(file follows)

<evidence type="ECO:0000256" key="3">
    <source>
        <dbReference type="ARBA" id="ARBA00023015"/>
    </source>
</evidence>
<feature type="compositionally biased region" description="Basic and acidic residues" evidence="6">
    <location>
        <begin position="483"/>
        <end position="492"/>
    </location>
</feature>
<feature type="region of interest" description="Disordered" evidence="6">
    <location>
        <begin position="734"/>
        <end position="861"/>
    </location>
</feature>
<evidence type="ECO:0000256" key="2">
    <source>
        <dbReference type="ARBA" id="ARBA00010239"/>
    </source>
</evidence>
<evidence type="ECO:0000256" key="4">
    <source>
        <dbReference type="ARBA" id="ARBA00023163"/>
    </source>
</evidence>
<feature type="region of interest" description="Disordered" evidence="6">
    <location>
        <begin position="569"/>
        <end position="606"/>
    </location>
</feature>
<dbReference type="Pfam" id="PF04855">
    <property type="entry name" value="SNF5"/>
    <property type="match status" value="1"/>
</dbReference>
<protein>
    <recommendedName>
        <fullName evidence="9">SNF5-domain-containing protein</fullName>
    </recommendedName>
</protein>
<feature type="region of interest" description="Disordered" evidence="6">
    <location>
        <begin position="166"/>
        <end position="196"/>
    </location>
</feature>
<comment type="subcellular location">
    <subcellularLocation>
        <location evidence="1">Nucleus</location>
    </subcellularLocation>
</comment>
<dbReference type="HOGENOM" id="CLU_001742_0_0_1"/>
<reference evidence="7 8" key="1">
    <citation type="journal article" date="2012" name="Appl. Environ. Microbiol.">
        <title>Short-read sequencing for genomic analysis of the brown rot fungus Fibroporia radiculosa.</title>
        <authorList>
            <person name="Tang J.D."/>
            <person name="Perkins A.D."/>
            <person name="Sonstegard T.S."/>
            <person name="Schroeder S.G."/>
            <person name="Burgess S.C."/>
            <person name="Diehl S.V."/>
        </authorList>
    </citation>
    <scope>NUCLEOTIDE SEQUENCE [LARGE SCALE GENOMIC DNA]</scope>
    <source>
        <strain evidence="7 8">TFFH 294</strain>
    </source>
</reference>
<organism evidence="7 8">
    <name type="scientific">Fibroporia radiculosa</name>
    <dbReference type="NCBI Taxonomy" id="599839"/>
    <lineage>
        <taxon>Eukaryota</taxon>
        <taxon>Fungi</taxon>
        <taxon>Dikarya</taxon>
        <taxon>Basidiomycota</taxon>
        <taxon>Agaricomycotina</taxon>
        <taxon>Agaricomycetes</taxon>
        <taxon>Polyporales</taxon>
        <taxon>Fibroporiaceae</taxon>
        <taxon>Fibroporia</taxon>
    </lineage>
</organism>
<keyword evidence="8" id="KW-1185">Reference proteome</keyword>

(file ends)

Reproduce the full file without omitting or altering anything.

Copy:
<evidence type="ECO:0000256" key="3">
    <source>
        <dbReference type="ARBA" id="ARBA00023015"/>
    </source>
</evidence>
<feature type="compositionally biased region" description="Basic and acidic residues" evidence="6">
    <location>
        <begin position="483"/>
        <end position="492"/>
    </location>
</feature>
<feature type="region of interest" description="Disordered" evidence="6">
    <location>
        <begin position="734"/>
        <end position="861"/>
    </location>
</feature>
<evidence type="ECO:0000256" key="2">
    <source>
        <dbReference type="ARBA" id="ARBA00010239"/>
    </source>
</evidence>
<evidence type="ECO:0000256" key="4">
    <source>
        <dbReference type="ARBA" id="ARBA00023163"/>
    </source>
</evidence>
<feature type="region of interest" description="Disordered" evidence="6">
    <location>
        <begin position="569"/>
        <end position="606"/>
    </location>
</feature>
<dbReference type="Pfam" id="PF04855">
    <property type="entry name" value="SNF5"/>
    <property type="match status" value="1"/>
</dbReference>
<protein>
    <recommendedName>
        <fullName evidence="9">SNF5-domain-containing protein</fullName>
    </recommendedName>
</protein>
<feature type="region of interest" description="Disordered" evidence="6">
    <location>
        <begin position="166"/>
        <end position="196"/>
    </location>
</feature>
<comment type="subcellular location">
    <subcellularLocation>
        <location evidence="1">Nucleus</location>
    </subcellularLocation>
</comment>
<dbReference type="HOGENOM" id="CLU_001742_0_0_1"/>
<reference evidence="7 8" key="1">
    <citation type="journal article" date="2012" name="Appl. Environ. Microbiol.">
        <title>Short-read sequencing for genomic analysis of the brown rot fungus Fibroporia radiculosa.</title>
        <authorList>
            <person name="Tang J.D."/>
            <person name="Perkins A.D."/>
            <person name="Sonstegard T.S."/>
            <person name="Schroeder S.G."/>
            <person name="Burgess S.C."/>
            <person name="Diehl S.V."/>
        </authorList>
    </citation>
    <scope>NUCLEOTIDE SEQUENCE [LARGE SCALE GENOMIC DNA]</scope>
    <source>
        <strain evidence="7 8">TFFH 294</strain>
    </source>
</reference>
<organism evidence="7 8">
    <name type="scientific">Fibroporia radiculosa</name>
    <dbReference type="NCBI Taxonomy" id="599839"/>
    <lineage>
        <taxon>Eukaryota</taxon>
        <taxon>Fungi</taxon>
        <taxon>Dikarya</taxon>
        <taxon>Basidiomycota</taxon>
        <taxon>Agaricomycotina</taxon>
        <taxon>Agaricomycetes</taxon>
        <taxon>Polyporales</taxon>
        <taxon>Fibroporiaceae</taxon>
        <taxon>Fibroporia</taxon>
    </lineage>
</organism>
<keyword evidence="8" id="KW-1185">Reference proteome</keyword>